Ocimum gratissimum

scientific name: 
Ocimum gratissimum L.
Botanical family: 

Botanical description

Perennial shrub 2-3 m high. Stems glabrous but pubescent on younger branches.  Leaves broadly elliptical, acuminate at both ends 6-12 cm x 3-6 cm; inflorescence a lax racemes 10-15 cm long, corolla tubular 2.5 mm long, white and purple; fruit 4 spherical nutlets with verrucose pericarp, 1.2 mm in diameter.

Voucher(s)

Rouzier,81,SOE

Mejía,1399,JBSD

Fuentes,4652,ROIG

Graveson,2566,SLNH

flatulence:

  leaf, decoction or infusion, orally2-3

abdominal pain:

  leaf, decoction with salt, orally1

abdominal pain:

  leaf, juice with salt, orally1

miasis:

  fresh leaf, crushed, applied in nose4

The leaves of Ocimum gratissimum are widely used for human consumption.

For abdominal pain and flatulence:

Prepare a decoction or infusion with 5-7 grams (1-2 spoonfuls) of leaves in 1/2 liter (2 cups) of water.  In case of decoction, boil for at least 10 minutes in a covered pot (possibly, with a pinch of salt).  For infusion, add boiling water to the leaves, cover and leave to cool.  Filter and drink 1 cup 3 times per day.

For abdominal pain, there is no available information establishing a means of preparation and dosage regarding the leaf juice other than that referred to by traditional use.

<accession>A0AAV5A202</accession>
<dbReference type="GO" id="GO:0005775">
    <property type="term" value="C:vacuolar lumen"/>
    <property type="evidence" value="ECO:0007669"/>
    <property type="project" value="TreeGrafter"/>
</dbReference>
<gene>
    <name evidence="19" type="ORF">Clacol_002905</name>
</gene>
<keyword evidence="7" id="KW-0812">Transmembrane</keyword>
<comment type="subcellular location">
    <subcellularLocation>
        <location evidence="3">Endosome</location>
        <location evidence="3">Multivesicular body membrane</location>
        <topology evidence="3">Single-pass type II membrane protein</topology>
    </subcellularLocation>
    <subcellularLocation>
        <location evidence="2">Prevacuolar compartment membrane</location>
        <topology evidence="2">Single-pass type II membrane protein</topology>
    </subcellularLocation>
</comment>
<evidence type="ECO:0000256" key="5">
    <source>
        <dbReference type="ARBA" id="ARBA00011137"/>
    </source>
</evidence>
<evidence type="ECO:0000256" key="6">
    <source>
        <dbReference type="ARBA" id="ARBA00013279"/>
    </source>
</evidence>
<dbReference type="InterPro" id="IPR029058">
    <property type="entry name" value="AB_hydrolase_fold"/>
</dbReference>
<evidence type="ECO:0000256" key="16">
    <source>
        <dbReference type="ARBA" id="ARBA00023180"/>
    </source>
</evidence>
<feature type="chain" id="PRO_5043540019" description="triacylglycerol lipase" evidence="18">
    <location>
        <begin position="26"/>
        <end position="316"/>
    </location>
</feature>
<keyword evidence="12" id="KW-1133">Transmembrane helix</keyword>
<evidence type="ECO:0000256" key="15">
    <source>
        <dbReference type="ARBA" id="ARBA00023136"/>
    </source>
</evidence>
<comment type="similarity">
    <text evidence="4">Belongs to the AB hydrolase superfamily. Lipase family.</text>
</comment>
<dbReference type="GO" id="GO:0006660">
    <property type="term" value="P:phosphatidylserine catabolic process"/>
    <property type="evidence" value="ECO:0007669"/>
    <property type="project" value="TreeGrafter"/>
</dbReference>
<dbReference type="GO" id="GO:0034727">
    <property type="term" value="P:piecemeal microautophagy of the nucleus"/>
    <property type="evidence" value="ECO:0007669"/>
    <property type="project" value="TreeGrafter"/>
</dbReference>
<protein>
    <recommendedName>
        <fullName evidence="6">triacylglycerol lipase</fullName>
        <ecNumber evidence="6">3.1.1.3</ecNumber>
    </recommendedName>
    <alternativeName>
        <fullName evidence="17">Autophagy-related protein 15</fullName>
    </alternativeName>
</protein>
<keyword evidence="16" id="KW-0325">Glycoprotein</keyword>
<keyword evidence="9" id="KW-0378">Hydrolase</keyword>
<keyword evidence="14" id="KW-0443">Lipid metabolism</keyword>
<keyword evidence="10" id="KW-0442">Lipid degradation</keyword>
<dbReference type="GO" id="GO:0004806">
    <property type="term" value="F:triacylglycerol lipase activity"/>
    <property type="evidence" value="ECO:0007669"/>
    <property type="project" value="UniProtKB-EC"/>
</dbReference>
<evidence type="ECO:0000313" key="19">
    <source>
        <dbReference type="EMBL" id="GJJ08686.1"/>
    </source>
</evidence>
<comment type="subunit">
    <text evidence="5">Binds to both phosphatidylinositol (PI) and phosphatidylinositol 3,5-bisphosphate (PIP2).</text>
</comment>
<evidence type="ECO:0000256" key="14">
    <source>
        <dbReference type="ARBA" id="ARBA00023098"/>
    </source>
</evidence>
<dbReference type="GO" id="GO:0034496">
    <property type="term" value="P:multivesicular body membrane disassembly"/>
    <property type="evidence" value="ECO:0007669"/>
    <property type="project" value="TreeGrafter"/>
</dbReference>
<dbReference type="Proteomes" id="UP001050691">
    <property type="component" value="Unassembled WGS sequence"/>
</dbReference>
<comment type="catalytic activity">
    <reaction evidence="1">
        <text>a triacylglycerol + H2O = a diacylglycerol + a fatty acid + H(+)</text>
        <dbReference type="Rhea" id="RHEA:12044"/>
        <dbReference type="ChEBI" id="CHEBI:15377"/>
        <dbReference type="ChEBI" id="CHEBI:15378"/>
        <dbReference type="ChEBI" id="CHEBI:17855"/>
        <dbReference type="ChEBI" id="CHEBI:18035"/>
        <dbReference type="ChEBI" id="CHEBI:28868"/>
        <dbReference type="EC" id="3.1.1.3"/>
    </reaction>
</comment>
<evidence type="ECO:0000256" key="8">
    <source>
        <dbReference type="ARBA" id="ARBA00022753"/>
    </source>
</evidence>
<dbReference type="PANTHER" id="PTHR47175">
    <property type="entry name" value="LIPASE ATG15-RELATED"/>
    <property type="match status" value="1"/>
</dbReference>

For torsalo (myiasis):

There is no available information establishing a means of preparation and dosage other than that referred to by traditional use.

Any medicinal preparation must be preserved cold and used within the 24 hours.

According to published and other information:

Use for abdominal pain and flatulence, asthenia and weakness is classified as REC, based on the significant traditional use documented in the TRAMIL surveys, and on available published scientific information.

Should there be a notable worsening of the patient’s condition, or should abdominal pain last more than 3 days, seek medical attention.

Use for torsalo (myiasis) is classified as REC, based on the significant traditional use (OMS/WHO)4 documented in the TRAMIL surveys.

For topical application, strict hygiene measures should be observed in order to avoid contamination or additional infection.

Not for use during pregnancy, during lactation or by children under 5 years old.

Trabajos TRAMIL26-27 (will be translated in 2nd Ed.)

El extracto acuoso(decocción 30%) de hoja fresca, vía oral, dosis única(2000 y 5000 mg/kg), aratón Swiss OF1 (3 grupos de 10 de ambos sexos) y a rataWistar(3 hembras y 3 machos), grupos control con agua destilada, en los modelos de toxicidad aguda clásicay clases tóxicas agudas, no provocó muerte ni signos evidentes de toxicidad en las primeras 24 horas ni durante los 14 días de observación, ni evidenció cambios en los estudios macroscópico de los órganos vitales.

Trabajo TRAMIL28 (will be translated in 2nd Ed.)